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AMD has been curiously absent from the value netbook and nettop segments since Atom’s arrival nearly three years ago. These markets are highly profitable only for component vendors, as the OEMs that sell netbooks and nettops must survive on very slim margins in order to hit aggressive price points. It wasn’t too long ago that we were shocked by $699 desktop PCs, but to now be able to get a fully functioning portable PC with display at below $300 is impressive. In order for the profit equation to work out however, you can’t simply scale down a larger chip - you need an architecture targeted specifically at the type of very light workloads you expect to encounter in these segments. Underclocking and undervolting an architecture targeted at high end desktops or servers won’t cut it.

Generally a single microprocessor architecture can cover an order of magnitude of power envelopes. You can take an architecture from 10W - 100W using clock speed, voltage scaling and disabling features (e.g. cutting cache sizes). You can’t efficiently take a 100W architecture and scale it down to 1W. Intel realized this with Atom, and what resulted was a new architecture designed to span the 0.5W - 5W range. Given the constraints of the process (Atom was built at 45nm) and a desire to keep die size down to a minimum (and thus maximize profits), Intel went with a dual-issue in-order architecture reminiscent of the old Pentium - but with a modern twist.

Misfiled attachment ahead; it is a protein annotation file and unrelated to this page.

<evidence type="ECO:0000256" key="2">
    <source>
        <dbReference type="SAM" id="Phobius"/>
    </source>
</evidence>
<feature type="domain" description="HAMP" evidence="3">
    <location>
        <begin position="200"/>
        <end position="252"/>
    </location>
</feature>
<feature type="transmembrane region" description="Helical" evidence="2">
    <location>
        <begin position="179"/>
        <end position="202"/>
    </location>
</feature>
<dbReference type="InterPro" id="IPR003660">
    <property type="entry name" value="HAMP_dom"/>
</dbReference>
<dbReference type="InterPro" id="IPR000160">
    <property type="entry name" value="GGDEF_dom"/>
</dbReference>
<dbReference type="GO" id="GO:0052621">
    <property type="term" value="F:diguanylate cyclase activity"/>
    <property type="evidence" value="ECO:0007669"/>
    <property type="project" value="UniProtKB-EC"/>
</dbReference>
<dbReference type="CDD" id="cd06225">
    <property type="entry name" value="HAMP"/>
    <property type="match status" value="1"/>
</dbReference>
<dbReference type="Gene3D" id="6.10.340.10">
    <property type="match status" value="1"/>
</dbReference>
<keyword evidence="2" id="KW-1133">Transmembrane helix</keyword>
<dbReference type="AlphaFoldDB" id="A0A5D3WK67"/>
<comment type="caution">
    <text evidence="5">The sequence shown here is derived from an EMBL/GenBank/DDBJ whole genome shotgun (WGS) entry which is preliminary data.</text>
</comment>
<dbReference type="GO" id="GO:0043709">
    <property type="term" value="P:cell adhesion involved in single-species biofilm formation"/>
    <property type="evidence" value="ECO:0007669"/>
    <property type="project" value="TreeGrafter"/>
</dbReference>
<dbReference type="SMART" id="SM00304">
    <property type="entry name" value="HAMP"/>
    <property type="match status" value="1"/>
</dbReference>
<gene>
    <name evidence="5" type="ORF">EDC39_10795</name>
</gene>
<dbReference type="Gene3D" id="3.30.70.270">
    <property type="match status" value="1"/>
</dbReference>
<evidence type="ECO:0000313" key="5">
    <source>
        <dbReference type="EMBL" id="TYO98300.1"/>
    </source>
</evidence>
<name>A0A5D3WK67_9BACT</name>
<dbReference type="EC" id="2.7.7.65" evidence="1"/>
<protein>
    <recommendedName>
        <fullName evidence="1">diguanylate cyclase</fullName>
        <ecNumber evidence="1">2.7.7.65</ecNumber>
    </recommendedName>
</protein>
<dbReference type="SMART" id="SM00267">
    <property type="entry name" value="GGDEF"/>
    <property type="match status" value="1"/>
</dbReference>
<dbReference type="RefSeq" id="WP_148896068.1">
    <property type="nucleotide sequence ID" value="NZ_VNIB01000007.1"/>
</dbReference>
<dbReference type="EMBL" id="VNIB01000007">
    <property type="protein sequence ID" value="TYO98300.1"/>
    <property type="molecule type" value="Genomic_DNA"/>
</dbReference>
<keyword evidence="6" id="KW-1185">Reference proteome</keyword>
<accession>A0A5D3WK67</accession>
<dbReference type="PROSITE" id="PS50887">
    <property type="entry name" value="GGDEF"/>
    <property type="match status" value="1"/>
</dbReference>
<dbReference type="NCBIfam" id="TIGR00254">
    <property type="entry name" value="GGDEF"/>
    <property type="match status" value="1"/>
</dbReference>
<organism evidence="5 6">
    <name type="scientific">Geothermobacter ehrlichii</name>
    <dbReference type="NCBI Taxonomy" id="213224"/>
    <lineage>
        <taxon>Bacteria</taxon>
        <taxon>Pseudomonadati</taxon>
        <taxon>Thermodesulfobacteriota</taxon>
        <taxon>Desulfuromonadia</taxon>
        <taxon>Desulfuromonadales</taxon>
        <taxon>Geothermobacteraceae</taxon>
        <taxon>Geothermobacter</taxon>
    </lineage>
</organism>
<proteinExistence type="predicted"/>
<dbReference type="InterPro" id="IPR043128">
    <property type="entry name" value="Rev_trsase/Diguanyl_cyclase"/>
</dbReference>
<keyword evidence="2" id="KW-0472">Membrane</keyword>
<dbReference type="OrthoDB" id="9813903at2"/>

AMD came to the same realization. For it to compete in these value markets, AMD couldn’t rely on its existing Phenom II derived architectures. The Phenom II and its relatives currently span a range of TDPs from 9W to 140W, and at the lower end of that spectrum we’re talking about some very low clock speeds and performance targets. Getting down to 1W was out of the question without a separate design.

What AMD came up with was a core called Bobcat, initially targeted for netbooks, notebooks, nettops and entry level desktops. Architecturally Bobcat is a significant step ahead of Atom: while still dual-issue, it features an out-of-order execution engine making it the Pentium Pro to Atom’s Pentium.